A project led by the National Oceanography Centre that uses remote monitoring to reduce the cost of cable repairs has been awarded funding from Innovate UK’s Sustainable Innovation Fund
Submarine High-fidelity Active-monitoring of Renewable energy Cables (SHARC) aims to improve the operational efficiency of offshore renewable energy generation by addressing the failure of submarine cables.
“Remote monitoring can be performed in socially distanced settings, removing the need to deploy crews offshore to operate in the tight confines of vessels,” said the NOC.
“This approach is more economically efficient, as it will allow in-service fibre-optics to be remotely accessed. Additionally, it will reduce the health risks to employees by limiting their potential exposure to Covid-19.”
The SHARC project will develop innovative techniques to monitor the condition of cables in real-time, taking into account the combined influence of environmental and cable heating effects.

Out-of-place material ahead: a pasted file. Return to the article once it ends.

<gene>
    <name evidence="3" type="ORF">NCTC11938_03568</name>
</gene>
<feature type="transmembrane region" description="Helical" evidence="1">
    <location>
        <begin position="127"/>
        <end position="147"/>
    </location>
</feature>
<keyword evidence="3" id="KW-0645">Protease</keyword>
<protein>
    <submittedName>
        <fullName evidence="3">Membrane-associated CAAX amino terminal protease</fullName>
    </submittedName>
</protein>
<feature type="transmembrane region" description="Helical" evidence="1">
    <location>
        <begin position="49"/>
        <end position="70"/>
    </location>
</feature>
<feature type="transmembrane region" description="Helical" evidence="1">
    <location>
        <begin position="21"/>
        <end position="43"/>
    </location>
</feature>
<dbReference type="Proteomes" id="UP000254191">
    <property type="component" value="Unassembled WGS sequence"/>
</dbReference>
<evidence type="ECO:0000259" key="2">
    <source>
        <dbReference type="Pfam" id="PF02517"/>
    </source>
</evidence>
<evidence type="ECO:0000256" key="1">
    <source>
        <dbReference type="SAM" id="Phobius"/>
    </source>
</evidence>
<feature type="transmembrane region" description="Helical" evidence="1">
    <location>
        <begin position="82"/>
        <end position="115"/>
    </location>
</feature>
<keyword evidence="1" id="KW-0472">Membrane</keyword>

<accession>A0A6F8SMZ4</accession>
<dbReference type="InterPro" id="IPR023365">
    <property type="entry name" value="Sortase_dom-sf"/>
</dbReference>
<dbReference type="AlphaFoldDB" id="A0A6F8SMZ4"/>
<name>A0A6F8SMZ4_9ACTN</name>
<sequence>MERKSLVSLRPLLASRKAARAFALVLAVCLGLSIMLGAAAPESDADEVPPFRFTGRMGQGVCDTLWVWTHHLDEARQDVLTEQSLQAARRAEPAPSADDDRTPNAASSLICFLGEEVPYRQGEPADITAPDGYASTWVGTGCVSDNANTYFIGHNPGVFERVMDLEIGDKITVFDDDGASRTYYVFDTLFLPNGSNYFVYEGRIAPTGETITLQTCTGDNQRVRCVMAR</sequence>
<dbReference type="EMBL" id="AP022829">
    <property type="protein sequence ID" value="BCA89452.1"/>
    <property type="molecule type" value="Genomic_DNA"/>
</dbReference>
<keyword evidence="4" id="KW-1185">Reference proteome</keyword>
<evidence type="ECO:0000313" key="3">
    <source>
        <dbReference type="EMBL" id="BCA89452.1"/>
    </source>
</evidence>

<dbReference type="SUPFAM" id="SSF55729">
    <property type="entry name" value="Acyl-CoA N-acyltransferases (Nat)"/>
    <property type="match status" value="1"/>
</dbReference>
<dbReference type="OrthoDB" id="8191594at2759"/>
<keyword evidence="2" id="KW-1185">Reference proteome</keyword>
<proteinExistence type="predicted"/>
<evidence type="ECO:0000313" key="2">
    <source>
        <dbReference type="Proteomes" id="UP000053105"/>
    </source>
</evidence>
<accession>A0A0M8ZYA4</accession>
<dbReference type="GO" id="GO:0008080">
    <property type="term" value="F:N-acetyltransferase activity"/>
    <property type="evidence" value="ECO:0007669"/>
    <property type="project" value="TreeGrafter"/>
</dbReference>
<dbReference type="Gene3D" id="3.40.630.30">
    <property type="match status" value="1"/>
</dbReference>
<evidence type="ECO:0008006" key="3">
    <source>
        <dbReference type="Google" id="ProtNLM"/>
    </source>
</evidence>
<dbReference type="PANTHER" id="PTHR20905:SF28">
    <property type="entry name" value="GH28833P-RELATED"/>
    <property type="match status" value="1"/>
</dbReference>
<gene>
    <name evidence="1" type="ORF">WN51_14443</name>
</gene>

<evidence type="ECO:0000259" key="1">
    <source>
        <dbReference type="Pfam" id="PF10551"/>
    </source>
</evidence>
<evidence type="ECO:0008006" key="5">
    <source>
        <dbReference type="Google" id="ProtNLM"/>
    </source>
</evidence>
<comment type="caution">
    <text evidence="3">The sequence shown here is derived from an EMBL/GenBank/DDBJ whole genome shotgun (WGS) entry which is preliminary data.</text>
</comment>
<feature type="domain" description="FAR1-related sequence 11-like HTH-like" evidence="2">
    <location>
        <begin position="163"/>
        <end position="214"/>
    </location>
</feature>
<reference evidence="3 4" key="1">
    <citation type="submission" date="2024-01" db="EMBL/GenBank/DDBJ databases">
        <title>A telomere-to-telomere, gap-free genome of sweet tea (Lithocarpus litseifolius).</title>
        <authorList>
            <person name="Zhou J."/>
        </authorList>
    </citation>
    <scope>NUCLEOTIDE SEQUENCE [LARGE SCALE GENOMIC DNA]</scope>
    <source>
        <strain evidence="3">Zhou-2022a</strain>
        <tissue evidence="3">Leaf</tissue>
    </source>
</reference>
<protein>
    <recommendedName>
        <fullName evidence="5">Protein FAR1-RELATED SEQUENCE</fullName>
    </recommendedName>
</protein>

This will result in early detection of potential threats to cables or better prediction of potential failure, which will enable timely intervention, avoiding large-scale damage and costly downtime.
To achieve this goal, the NOC is leading a team of experts in marine geoscience, distributed fibre optics design and instrumentation, ocean technology and engineering, machine learning and artificial intelligence algorithm design, and exploitation and modelling of dynamic and static cable rating. The European Marine Energy Centre (EMEC) is the end-user and key stakeholder.
SHARC project lead Dr Mohammad Belal said, “The project will develop the capability to accurately monitor and assess the condition of subsea infrastructure that supports offshore renewable energy production in real time. It has the potential to avert and address potential damage before it’s too late, by which time it becomes incredibly expensive to repair.”